Wills & Estates
Have you got an up to date Will? If you are like many Australians you don't!
Failing to make time to make your will is one of the most common (and easily avoided) mistakes that Australians make regarding their property and affairs.
If you don't have a valid Will than your property will potentially be subject to the intestacy provisions of the Succession Act NSW.
Unless every item of your property is owned jointly with another person where there is some other law providing for transfer of title you need a Will. It is unlikely that most people will fit into this latter category of case.
If you die without a Will AND you have some property that is NOT legally subject to some independent transfer of title principle (such as survivorship regarding Real Property (ie land)) the Succession Act NSW comes into action.
The Succession Act provides a specific formula for how your property will be dispersed to other persons when there is no will.
This formula may see someone receive your property that you would rather have gone to someone else!Perhaps you have already even promised it to someone. For this reason you should ensure that you have a valid Will. In some circumstances, if no other persons can be located that fit into the set groups of people specified by the legislation, the NSW Government will receive your property!
A second mistake that is commonly made is that of not regularly updating your Will. You will regularly alter your property interests as you journey though your life and as such you should review your Will regularly to ensure that your Will meets your present circumstances.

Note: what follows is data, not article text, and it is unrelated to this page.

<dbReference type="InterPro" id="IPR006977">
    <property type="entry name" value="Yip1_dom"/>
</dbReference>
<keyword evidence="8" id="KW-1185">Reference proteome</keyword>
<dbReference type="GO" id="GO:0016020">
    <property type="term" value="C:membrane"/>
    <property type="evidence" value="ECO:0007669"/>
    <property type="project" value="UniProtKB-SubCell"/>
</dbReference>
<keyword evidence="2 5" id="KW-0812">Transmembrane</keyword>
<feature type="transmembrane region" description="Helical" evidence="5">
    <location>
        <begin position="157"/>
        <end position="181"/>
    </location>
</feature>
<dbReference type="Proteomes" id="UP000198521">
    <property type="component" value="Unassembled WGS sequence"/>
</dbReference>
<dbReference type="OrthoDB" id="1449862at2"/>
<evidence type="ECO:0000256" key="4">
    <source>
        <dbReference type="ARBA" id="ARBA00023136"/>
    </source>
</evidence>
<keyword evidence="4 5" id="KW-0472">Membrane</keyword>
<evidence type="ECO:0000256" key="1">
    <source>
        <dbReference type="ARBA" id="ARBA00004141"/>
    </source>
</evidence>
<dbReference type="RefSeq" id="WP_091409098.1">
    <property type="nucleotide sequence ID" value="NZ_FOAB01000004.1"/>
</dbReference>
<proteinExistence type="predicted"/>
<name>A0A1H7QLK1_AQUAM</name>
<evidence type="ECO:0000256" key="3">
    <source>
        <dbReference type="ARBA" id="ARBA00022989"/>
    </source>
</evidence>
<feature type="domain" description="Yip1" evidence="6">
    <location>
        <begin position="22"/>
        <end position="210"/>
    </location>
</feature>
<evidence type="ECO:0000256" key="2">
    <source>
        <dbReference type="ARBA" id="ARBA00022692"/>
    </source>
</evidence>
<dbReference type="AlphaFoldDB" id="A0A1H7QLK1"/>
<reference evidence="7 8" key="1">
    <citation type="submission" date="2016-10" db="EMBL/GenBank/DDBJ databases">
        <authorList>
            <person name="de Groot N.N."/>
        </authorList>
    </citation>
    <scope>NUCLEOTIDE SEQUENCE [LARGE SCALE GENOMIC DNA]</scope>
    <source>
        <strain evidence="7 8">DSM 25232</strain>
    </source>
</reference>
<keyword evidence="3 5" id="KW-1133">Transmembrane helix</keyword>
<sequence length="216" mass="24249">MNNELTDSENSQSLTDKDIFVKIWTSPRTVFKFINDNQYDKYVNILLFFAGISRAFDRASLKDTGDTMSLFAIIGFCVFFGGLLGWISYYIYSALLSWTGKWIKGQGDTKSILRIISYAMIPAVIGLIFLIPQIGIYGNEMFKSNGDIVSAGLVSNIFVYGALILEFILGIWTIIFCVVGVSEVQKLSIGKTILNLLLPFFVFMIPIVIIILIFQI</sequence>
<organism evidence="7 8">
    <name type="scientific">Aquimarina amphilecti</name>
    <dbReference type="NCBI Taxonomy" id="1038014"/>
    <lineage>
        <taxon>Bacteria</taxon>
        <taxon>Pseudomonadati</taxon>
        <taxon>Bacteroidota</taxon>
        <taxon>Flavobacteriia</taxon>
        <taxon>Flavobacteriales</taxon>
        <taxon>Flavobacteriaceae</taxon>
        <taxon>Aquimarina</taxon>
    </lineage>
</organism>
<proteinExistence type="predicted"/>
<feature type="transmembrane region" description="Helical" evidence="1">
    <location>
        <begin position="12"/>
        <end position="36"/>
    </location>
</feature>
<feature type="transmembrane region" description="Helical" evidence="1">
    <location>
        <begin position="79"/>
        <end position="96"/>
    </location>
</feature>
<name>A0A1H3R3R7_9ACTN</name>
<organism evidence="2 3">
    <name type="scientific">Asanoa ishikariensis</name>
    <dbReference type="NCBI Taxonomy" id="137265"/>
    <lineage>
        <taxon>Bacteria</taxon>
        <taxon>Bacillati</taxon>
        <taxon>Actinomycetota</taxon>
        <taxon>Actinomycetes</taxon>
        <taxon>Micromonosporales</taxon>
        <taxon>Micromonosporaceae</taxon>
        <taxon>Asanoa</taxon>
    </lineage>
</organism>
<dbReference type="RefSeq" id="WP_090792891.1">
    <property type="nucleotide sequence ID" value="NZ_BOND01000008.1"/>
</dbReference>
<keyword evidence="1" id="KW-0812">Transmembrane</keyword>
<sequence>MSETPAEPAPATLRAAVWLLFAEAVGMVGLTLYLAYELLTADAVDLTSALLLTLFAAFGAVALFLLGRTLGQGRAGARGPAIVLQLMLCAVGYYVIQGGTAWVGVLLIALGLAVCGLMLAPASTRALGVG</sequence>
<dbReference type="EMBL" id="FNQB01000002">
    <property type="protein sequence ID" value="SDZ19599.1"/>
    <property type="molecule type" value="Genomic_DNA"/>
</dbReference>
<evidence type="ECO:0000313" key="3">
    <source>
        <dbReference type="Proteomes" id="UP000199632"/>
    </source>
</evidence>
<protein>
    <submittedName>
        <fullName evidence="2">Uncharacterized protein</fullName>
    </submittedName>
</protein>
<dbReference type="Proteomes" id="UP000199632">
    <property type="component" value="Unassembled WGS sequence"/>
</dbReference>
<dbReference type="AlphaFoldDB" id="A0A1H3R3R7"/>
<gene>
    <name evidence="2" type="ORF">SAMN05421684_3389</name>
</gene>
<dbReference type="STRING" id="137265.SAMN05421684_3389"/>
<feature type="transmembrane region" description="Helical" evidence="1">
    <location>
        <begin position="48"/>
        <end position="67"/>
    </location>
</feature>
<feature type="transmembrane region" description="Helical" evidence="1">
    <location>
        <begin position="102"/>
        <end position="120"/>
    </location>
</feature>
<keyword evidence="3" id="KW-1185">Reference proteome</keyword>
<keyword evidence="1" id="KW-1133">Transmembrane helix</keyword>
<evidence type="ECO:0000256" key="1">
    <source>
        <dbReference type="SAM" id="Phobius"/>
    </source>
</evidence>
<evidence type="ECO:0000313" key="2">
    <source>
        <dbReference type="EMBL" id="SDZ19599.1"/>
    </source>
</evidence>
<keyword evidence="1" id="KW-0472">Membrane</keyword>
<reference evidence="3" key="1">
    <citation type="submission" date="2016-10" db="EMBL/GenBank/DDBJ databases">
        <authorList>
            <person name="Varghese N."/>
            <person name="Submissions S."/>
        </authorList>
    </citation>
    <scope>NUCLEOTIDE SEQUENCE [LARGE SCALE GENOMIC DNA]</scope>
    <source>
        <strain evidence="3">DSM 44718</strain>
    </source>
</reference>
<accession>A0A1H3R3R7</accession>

If you have left an item of property to relative or friend that is not part of your estate property when you die, depending upon how you have drafted your will, the executor may be required to go out and obtain such an item in order to meet the gift set out in your Will!
This may result in other assets having to be disposed of in order to meet the specific gift which may not have been your intention. Likewise, if you have paid off a large debt you may wish to restructure the manner in which you have provided for loved ones.
For this reason you should not only make a Will but keep it up to date. As a rule you should review your Will once a year to ensure that it still meets your present circumstances.
Most people who have accumulated property over their lifetime will need to make a Will in order to properly finalise who is to take possession of that property.
If you wish to discuss your personal situation regarding what will happen to your property when you die as well as the implications of your wishes please contact us to arrange an appointment time to chat about your matter. We can be contacted on between 9.00am and 5.00pm on 02 95 22 7328.
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